'Dancing' competition yields $1,200 for CASA children

By Curt Yeomans


Officials from the Clayton County Court Appointed Special Advocates (CASA) group, and its Ambassadors Behind CASA (ABC) support organization, waltzed away on Tuesday with a big check from organizers of the Clayton's Finest Dance Off competition.

Former Clayton County Police Chief, Jeff Turner, and GlenNeta Griffin, the public relations director for the Positive Press PR public relations firm, presented a symbolic, oversized check, for $1,200. It was presented to represent the actual $1,200 that was raised, for ABC's Christmas toy drive, through the first-ever "dance off" on Nov. 13.

Turner and Griffin were the organizers for the "Dancing With the Stars"-style fund-raising competition.

"It was an absolute joy to do this because it was done to help the children, and as you all know, with me, it's all about the kids," Turner said during the presentation.

Officials from CASA and its ABC group said they were ecstatic about the money that was raised during the Clayton's Finest Dance Off competition. ABC Chairperson Debbie Stinson said the money will be enough to make sure 12, to 14 children will receive gifts for Christmas.

"For the first year, it was a great turnout," Stinson said, later adding the amount of money raised during the event is "fantastic."

Every year, volunteers from the ABC group collect Christmas gifts, ranging from clothing, to toys, for children who are in the care of CASA volunteers, Stinson said.

Gerald Bostock, the child welfare services coordinator for CASA, said although he was at the event, and saw the hundreds of people watch the event, he did not fully realize how successful the fund-raiser had been until Turner announced the money total on Tuesday.

"We're very pleased," he said. "It's a surprise really. We didn't know how much money they had raised. We knew they had a lot of people attend the event, but when you see it, in the form of a check, it really hits home."

Bostock said volunteers in the program serve as "advocates for child abuse and neglect victims" in the court system.

Stinson explained the ABC group was set up six years ago by volunteers who wanted to do things to help bring some joy to the lives of children who are in the care of CASA volunteers. He added volunteers are often relatives of the children, such as grandparents, who live on a fixed income. Stinson added the CASA volunteers do not get financial support to take care of the children.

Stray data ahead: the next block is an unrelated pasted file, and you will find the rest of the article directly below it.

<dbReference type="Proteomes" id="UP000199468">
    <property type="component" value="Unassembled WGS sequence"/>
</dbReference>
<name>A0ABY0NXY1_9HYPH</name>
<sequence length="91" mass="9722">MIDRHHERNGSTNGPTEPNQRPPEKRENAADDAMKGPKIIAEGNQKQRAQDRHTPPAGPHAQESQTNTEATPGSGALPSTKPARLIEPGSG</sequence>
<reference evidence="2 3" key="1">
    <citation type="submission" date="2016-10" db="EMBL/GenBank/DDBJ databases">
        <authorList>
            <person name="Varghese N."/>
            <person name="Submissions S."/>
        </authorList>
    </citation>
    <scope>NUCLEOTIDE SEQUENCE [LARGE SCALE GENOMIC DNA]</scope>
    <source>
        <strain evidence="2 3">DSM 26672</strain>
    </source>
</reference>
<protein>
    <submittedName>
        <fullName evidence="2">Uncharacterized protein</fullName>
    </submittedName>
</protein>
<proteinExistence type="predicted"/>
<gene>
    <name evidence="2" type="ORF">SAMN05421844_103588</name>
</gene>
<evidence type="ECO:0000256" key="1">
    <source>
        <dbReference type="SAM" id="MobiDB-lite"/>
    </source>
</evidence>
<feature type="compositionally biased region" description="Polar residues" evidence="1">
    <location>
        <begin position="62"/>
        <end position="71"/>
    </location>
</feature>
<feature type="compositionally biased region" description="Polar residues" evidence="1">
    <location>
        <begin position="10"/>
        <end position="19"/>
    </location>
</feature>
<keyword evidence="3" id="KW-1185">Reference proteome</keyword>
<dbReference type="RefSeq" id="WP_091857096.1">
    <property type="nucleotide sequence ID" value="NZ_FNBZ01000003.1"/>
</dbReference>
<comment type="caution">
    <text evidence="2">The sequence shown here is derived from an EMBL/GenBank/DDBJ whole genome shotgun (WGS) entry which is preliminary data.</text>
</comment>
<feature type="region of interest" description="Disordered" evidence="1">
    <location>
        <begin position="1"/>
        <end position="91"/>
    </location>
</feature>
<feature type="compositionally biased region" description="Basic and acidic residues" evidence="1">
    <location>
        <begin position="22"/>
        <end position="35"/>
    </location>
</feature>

So, the ABC group steps up to help the CASA volunteers out by providing things, such as schools supplies, and Christmas gifts, for the children, members of the support group said.

"When they don't have the means to do that [purchase supplies and gifts], we step in and help them out," said ABC volunteer Bonnie Pratt, who is also the publisher for the Clayton News Daily.

Bostock added the group will be providing gifts to 170 children this year, which will be distributed to families on Dec. 18. Stinson said ABC has now collected approximately $8,000 to buy Christmas presents for CASA children.

"It will be stretched pretty thin, but we'll have enough money to buy gifts for all of the children," Stinson said.

Attendees at the dance competition also dropped off toys to be given to CASA-cared-for children who will attend ABC's holiday spaghetti lunch on Saturday, at Lee Street Elementary School. This is the fifth-year the ABC group has held the spaghetti lunch, Stinson said. She added children will get to enjoy a lunch, play games, make holiday crafts, and receive one gift during the event.

Officials were not sure how many toys were collected during the dancing fund-raiser, but it was enough to fill five tables in the Friends of Clayton County CASA office on Tuesday.

Turner and Griffin said the dancing competition was enough of a success that they want to make it an annual fund-raiser for the ABC group.

"I want it to be bigger and better next year," Griffin said. "I'd like to be able to provide toys for all of the children, and to raise twice as much money as we raised this year ... Anything that makes children's lives brighter is worth the effort."

Turner said he and Griffin decided they will continue to hold the dancing fund-raiser because several people requested that they do so.

He reiterated that it was worth making the competition an annual event, because children are the people who benefit from it.

"I'm only happy to do it," Turner said. "It's for our kids, and our kids are worth a dance."